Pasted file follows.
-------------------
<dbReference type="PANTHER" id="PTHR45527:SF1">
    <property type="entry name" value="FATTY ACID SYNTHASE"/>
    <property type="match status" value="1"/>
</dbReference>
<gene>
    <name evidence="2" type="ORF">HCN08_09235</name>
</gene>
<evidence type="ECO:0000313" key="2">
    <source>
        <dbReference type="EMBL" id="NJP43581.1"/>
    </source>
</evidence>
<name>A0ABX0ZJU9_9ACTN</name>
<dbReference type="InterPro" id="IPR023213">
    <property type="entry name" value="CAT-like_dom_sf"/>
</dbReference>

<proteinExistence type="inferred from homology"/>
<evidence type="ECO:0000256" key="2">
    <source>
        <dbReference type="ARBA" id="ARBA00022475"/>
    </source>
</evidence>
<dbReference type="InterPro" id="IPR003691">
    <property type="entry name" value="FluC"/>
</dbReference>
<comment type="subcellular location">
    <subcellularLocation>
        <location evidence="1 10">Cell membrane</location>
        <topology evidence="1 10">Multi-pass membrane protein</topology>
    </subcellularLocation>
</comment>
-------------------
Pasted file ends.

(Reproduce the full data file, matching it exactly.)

<dbReference type="PANTHER" id="PTHR45527:SF1">
    <property type="entry name" value="FATTY ACID SYNTHASE"/>
    <property type="match status" value="1"/>
</dbReference>
<gene>
    <name evidence="2" type="ORF">HCN08_09235</name>
</gene>
<evidence type="ECO:0000313" key="2">
    <source>
        <dbReference type="EMBL" id="NJP43581.1"/>
    </source>
</evidence>
<name>A0ABX0ZJU9_9ACTN</name>
<dbReference type="InterPro" id="IPR023213">
    <property type="entry name" value="CAT-like_dom_sf"/>
</dbReference>

<proteinExistence type="inferred from homology"/>
<evidence type="ECO:0000256" key="2">
    <source>
        <dbReference type="ARBA" id="ARBA00022475"/>
    </source>
</evidence>
<dbReference type="InterPro" id="IPR003691">
    <property type="entry name" value="FluC"/>
</dbReference>
<comment type="subcellular location">
    <subcellularLocation>
        <location evidence="1 10">Cell membrane</location>
        <topology evidence="1 10">Multi-pass membrane protein</topology>
    </subcellularLocation>
</comment>